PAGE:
Getting Started with Student-Centered Coaching

Written by Diane Sweeney, author of Student-Centered Coaching

Early last winter, I received an email from a director of teaching and learning in a medium sized district. Lynn explained that her district would be hiring coaches in the next school year. She wrote, “We want to be sure we do this coaching thing well. Can you help us get started?” My response to her was, “Of course!”

There is nothing better than building a coaching program from scratch. We can help districts avoid all of the unnecessary mistakes, and ensure that everyone understands the vision. We call this the Design and Pre Launch Stage, and it includes the following steps.

  1. Identify how the coaching program will be funded.
    Lynn’s district funded coaches through Title I. She was fortunate to have the resources to hire one coach for each school. Sometimes we help districts determine how coaches will be shared across schools in the most strategic way.
  2. Identify Student-Centered Coaching as the coaching model.
    While there weren’t currently coaches in Lynn’s district, there had coaches in the past. They had received training in Cognitive Coaching and had been heavily involved in developing curriculum, and providing support with interventions. Since this was a fresh start, and coaches would be newly hired, I advised Lynn that getting clear on the coaching model would be an important first step.
  3. All stakeholders (superintendent, district leaders, principals, and teacher leaders) build knowledge and understanding of the methods and practices for Student-Centered Coaching.
    Our next step was to create a unified understanding of Student-Centered Coaching. This included reading and discussing selected chapters from books focusing on the methods, practices, and philosophy that drives this coaching model.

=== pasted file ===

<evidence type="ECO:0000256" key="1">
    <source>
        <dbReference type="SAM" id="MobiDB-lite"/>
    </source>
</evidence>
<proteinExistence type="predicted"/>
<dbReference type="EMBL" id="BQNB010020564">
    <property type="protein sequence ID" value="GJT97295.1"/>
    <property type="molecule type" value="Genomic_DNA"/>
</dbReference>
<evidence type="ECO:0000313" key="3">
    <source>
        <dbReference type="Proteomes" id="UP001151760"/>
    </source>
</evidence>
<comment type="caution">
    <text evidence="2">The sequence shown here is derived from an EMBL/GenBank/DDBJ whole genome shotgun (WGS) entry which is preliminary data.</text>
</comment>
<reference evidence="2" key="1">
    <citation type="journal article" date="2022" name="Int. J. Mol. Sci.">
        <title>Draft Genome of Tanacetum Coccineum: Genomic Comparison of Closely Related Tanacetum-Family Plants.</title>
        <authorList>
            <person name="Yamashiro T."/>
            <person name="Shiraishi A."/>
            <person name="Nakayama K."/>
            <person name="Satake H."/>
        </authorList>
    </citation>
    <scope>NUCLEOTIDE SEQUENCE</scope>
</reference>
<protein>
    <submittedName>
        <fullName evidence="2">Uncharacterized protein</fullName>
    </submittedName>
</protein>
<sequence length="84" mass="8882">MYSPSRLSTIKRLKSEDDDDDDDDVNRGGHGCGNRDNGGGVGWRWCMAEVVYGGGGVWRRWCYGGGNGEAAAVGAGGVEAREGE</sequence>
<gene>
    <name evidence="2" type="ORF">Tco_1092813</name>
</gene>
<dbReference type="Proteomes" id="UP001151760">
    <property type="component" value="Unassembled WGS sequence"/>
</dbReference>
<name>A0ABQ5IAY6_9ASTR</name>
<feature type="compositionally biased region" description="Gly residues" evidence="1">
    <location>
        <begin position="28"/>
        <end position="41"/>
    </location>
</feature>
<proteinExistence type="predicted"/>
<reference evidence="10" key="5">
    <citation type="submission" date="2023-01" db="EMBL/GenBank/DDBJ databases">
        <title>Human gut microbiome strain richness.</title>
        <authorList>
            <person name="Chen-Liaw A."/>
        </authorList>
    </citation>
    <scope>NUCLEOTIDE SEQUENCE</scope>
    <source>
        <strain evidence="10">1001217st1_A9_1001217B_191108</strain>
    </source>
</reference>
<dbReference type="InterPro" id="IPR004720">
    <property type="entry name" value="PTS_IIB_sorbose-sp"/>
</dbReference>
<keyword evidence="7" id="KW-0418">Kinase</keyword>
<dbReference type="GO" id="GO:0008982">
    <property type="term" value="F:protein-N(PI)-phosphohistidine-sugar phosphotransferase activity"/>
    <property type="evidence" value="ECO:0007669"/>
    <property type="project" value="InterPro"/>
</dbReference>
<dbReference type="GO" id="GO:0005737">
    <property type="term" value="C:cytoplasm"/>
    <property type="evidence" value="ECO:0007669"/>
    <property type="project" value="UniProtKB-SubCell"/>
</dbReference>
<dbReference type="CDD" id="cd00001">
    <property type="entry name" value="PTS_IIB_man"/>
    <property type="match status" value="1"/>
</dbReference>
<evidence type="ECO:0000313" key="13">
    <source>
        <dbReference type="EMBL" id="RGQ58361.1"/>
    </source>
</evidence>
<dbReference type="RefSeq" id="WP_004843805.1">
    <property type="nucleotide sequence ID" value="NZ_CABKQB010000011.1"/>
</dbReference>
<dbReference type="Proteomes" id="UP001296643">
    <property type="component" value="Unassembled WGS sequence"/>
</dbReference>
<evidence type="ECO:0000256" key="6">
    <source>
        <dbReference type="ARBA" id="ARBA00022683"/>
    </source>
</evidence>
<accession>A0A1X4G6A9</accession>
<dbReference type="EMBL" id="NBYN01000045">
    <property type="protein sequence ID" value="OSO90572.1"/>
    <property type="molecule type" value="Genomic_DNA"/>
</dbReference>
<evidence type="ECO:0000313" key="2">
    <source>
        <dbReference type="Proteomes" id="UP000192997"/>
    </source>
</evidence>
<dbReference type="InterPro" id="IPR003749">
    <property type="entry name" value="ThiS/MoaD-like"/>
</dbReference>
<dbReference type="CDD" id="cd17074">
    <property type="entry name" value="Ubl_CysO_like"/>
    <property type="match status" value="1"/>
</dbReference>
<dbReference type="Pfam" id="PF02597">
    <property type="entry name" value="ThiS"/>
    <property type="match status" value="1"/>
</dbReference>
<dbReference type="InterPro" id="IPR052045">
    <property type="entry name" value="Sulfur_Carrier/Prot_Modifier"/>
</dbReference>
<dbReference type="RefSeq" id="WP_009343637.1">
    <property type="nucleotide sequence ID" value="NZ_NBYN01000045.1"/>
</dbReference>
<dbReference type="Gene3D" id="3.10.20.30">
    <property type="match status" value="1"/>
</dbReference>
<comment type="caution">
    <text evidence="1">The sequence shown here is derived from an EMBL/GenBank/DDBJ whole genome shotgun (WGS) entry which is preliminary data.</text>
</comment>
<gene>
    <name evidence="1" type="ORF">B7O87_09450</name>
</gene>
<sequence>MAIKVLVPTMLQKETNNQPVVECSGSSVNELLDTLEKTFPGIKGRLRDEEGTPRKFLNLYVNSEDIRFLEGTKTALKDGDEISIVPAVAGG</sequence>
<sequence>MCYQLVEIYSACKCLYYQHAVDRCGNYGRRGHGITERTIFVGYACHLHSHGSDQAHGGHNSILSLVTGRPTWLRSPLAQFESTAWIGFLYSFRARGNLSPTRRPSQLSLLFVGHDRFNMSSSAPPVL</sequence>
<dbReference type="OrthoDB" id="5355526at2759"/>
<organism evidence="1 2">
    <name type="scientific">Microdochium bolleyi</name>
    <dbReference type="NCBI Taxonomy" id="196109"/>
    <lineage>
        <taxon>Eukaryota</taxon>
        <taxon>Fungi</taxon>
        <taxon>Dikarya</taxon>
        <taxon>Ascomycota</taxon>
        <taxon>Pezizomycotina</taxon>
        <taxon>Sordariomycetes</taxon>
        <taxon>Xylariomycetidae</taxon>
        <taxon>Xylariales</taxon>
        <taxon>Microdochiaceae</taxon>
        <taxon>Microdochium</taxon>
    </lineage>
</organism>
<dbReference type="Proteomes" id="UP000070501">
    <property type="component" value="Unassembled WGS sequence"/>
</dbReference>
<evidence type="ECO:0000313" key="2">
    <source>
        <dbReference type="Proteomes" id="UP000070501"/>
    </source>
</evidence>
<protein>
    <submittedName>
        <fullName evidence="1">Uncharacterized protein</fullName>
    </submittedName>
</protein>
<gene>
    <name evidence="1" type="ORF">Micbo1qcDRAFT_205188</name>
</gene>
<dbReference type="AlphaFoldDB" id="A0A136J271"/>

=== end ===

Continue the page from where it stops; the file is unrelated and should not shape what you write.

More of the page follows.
4. Develop a coach job description that aligns with the methods and practices for Student-Centered Coaching.
    The job description is an often overlooked feature of the design phase. We worked with Lynn and other district stakeholders to write a job description that accurately described the day-to-day work that coaches would be involved in. The process served as a powerful lever for getting everyone on the same page.
  5. Develop a rigorous process for hiring coaches.
    We designed a process that included an interview, a video analysis, and a written reflection. It was rigorous and gave us a clear understanding of the skills candidates brought, as well as the areas where we would need to provide support in the future.
  6. Hire coaches that understand the expectations set forth in the job description.
    While this part of the process was managed by the district, we reviewed the candidates and provided feedback regarding what to prioritize when selecting coaches.
  7. Identify how coaching will align with district initiatives, the school improvement plan, and the professional development plan.
    As soon as coaches were hired and assigned to schools, we guided principal and coach teams to develop a focused plan that matched the needs of their school. Each school was somewhat different, so these conversations took place at the school level, with our team supporting the dialogue.

Lynn’s timing couldn’t have been better. We used the months between February and August to work through the Design and Pre Launch stage. This provided a sense of clarity regarding what coaching would look like, and ensured that there was a clear vision for coaching throughout the system.

With the arrival of fall, we entered the Launch Stage and provided the coaches with support and training that focused on the core practices for student-centered coaching. We also continued to partner with the principals to ensure that we stayed on the same page when the busyness of the school year kicked in. Today, the coaches are thriving thanks to Lynn’s vision and support.

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